The Today Show recently reported the sad story of Henry Engel—the toddler son of correspondent Richard Engel and his wife Mary Forrest who was diagnosed a few months ago with Rett syndrome.
The segment mentioned, in passing, that it’s rare for a boy to have this genetic condition, but never followed up. A report in People provides a bit more explanation, but still not enough.
In October 2015, just a month after Henry was born and well before his development began to obviously slow, a Today Show report stated that Rett syndrome affects 1 in every 10,000-15,000 girls. The condition is due to a dominant mutation in a gene on the X chromosome, MECP2. The gene is a transcription factor, which means that it controls a whole bunch of other genes. Disabling it blocks some neuron-neuron signaling in the brain.
Because the mutation is dominant, all it takes is one copy to cause Rett syndrome. Girls who have a mutation also have the functioning copy of the gene on their second X chromosome, so they can live for years or even decades. (Here’s an excellent FAQ.) Affected girls seem okay in infancy and early toddlerhood, but then development slows. A telltale sign is a very distinctive holding and wringing of the hands. The girls develop problems walking, have seizures, and may have autism and/or intellectual disability. Many die young.
The severity of Rett syndrome varies, because of a phenomenon called X inactivation, which equals out the sexes, more or less, genetically speaking.
In female mammals, one X chromosome in each cell is inactivated – an epigenetic effect. Whether it’s the X inherited from the mother or the father is random. If, by chance, the X bearing the MECP2 mutation is shut off in many brain cells, then the girl would have a mild case. But if the normal X is turned off in many brain neurons, symptoms are severe. (The classic depiction of the effects of X inactivation is the calico cat, in which pigment genes on the X are turned on or off.)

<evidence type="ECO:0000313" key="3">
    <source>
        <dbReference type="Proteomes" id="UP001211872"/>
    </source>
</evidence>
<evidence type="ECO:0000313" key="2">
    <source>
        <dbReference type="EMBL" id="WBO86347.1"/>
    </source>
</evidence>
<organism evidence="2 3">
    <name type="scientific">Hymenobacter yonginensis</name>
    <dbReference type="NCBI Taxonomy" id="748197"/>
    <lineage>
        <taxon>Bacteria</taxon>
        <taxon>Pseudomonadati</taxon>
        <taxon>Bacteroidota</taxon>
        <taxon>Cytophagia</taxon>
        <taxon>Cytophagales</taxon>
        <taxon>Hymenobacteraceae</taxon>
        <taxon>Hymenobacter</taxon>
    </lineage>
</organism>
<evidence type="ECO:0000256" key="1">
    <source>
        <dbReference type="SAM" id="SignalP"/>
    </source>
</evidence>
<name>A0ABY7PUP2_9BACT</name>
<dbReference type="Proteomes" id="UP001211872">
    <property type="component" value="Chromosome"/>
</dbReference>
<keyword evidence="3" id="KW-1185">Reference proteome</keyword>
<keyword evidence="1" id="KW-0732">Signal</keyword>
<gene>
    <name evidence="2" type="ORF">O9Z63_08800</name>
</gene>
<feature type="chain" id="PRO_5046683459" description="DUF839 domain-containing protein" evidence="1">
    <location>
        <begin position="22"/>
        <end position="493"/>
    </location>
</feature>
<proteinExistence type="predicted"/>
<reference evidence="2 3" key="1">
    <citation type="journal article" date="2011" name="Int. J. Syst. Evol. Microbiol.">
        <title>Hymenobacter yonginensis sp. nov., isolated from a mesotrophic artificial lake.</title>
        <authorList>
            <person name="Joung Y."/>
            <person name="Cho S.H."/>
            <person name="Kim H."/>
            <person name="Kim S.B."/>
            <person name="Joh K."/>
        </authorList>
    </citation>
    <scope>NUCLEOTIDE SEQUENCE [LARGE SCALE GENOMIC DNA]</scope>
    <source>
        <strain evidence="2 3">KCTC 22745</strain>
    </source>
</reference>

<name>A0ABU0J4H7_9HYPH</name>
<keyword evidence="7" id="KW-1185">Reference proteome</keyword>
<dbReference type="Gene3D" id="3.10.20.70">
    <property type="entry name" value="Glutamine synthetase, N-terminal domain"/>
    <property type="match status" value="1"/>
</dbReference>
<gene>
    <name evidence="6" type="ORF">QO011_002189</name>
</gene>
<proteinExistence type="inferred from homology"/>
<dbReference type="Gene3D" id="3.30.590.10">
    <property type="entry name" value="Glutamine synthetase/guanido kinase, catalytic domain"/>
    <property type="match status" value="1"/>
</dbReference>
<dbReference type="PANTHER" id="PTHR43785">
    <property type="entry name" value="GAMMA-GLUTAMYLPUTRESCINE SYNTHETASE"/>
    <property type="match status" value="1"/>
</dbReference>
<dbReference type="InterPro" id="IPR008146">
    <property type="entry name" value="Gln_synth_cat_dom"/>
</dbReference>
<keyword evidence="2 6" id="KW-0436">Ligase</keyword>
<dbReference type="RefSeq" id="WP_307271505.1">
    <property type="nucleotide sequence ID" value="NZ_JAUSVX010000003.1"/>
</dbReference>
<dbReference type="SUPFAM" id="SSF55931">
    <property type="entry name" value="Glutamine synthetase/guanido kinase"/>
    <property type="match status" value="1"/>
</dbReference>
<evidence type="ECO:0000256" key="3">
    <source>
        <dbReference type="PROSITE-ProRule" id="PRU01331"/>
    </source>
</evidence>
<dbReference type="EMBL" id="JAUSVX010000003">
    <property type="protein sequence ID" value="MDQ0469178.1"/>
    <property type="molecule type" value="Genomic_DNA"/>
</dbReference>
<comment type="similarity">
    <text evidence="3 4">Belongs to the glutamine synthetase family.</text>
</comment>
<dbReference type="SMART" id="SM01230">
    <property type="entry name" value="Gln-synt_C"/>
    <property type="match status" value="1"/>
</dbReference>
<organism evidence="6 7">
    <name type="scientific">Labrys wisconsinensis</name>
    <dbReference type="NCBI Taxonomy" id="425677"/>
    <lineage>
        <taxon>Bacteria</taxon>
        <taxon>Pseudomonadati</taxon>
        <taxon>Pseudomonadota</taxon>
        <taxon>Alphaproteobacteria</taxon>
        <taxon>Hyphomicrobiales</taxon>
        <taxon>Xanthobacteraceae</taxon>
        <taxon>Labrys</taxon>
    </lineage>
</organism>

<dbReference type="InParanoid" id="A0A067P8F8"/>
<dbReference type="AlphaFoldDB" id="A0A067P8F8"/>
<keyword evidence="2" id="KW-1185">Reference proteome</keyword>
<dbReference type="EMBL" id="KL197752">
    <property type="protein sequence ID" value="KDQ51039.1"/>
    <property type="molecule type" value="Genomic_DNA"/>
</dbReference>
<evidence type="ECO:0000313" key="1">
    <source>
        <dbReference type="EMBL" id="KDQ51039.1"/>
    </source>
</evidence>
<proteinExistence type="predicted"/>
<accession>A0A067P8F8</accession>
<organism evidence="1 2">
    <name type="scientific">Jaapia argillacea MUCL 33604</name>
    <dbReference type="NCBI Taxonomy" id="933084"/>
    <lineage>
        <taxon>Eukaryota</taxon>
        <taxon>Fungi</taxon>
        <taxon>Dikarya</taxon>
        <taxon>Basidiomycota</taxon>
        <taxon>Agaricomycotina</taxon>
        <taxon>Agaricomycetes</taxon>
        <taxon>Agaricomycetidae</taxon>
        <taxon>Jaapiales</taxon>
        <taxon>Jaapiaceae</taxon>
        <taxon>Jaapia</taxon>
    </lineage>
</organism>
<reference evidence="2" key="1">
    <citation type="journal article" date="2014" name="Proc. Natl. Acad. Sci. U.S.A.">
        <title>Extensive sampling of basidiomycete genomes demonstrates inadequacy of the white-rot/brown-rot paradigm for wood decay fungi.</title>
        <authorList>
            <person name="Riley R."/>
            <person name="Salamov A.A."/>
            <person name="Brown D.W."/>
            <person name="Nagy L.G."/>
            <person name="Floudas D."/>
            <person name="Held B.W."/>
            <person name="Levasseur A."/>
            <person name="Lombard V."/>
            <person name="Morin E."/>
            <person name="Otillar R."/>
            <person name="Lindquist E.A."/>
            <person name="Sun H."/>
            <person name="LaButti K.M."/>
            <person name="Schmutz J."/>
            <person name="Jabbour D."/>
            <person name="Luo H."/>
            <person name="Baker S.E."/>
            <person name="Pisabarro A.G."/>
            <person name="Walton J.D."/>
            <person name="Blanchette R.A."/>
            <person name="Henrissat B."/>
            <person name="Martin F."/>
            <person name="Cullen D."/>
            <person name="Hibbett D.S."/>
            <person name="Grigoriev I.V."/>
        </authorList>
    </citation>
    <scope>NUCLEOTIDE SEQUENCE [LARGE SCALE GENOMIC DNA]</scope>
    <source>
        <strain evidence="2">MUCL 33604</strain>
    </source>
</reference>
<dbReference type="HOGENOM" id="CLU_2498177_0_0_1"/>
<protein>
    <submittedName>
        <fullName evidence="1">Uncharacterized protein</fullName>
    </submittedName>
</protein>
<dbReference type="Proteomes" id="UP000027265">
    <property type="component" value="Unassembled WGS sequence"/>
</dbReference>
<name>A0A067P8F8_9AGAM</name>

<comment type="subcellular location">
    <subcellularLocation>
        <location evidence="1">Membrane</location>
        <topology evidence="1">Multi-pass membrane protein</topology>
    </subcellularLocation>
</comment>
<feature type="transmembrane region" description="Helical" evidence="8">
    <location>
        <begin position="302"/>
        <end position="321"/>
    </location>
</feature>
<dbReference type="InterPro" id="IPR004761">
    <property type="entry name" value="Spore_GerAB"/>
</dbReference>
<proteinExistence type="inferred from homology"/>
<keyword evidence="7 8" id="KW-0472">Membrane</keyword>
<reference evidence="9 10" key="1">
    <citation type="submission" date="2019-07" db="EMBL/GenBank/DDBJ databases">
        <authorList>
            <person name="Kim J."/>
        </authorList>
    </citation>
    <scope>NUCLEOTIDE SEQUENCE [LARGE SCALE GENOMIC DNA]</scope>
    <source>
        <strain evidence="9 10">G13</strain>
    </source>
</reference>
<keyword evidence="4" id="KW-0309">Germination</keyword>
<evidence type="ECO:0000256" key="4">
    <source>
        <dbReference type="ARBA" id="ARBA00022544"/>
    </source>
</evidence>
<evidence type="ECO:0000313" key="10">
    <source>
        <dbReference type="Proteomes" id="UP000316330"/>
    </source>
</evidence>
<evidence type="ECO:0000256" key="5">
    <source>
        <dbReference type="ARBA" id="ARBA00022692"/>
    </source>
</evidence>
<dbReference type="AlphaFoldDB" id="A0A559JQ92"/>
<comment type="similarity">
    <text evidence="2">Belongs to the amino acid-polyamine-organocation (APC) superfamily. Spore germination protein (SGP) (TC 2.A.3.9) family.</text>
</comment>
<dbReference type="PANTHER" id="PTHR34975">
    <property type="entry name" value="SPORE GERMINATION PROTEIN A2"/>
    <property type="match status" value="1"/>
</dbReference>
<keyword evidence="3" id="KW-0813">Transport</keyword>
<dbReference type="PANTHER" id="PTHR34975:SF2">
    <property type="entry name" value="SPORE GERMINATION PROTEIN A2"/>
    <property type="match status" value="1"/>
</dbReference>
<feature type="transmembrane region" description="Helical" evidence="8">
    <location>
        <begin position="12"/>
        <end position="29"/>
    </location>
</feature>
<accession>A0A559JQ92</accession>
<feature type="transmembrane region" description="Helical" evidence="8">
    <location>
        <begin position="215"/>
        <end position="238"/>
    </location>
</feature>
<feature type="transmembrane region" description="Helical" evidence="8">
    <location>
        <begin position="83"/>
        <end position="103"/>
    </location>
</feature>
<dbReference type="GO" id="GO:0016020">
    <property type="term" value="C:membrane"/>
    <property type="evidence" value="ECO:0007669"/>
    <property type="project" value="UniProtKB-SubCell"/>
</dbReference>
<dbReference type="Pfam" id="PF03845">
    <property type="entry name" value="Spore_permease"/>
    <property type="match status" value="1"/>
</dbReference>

That’s girls. The male of the species only has one X chromosome, and so if he has an MECP2 mutation, development slows and ceases before birth. That’s why boys are so rarely seen. Henry Engel has a one-of-a-kind (so far), milder mutation that enables limited MECP2 protein production.
Now the tricky part — how Rett syndrome happens. It is a classic genetic disease because a gene is mutant, but it isn’t inherited, because neither parent is affected or a carrier.
The situation is more common sense than science. Rett syndrome isn’t passed from the mother because she’d be affected and not well enough to have a child. A father with an MECP2 mutation isn’t possible because boys generally aren’t born.
Instead, 99 percent of Rett syndrome cases come from new mutations in developing sperm cells. The glitch is much more likely among sperm than eggs because of the opportunities for mutations to arise: a man ejaculates 200 million to 500 million sperm per ejaculate; a woman ovulates 500 or so eggs in a lifetime.
But the situation in the Engel family is puzzling, because Henry got his X chromosome from his mother. If she carries the mutation, without having symptoms, she could pass it to future children. Or, Henry may have a new mutation.
A celebrity spokesperson can dramatically raise awareness of a rare disease, and Rett Syndrome already has one, Julia Roberts. She tearfully testified before a subcommittee of the House Appropriations Committee in 2002 to request increased federal funding for Rett syndrome research, after narrating the TV movie Silent Angels: The Rett Syndrome Story in 2000 and getting to know Abigail Brodsky, who died of the condition at age 10.
I applaud the Engel family for sharing their story, the Today Show and People and other outlets for reporting it, and hope that the new tax law rushed into reality late last year that slashes incentives for giving to nonprofits won’t counter their efforts.
Rett Syndrome Organizations:
- Rett Syndrome Research Trust
- Girl Power 2 Cure
- Kate Foundation for Rett_Syndrome Research
Ricki Lewis has a PhD in genetics and is a genetics counselor, science writer and author of The Forever Fix: Gene Therapy and the Boy Who Saved It, the only popular book about gene therapy . Follow her at her website or Twitter @rickilewis.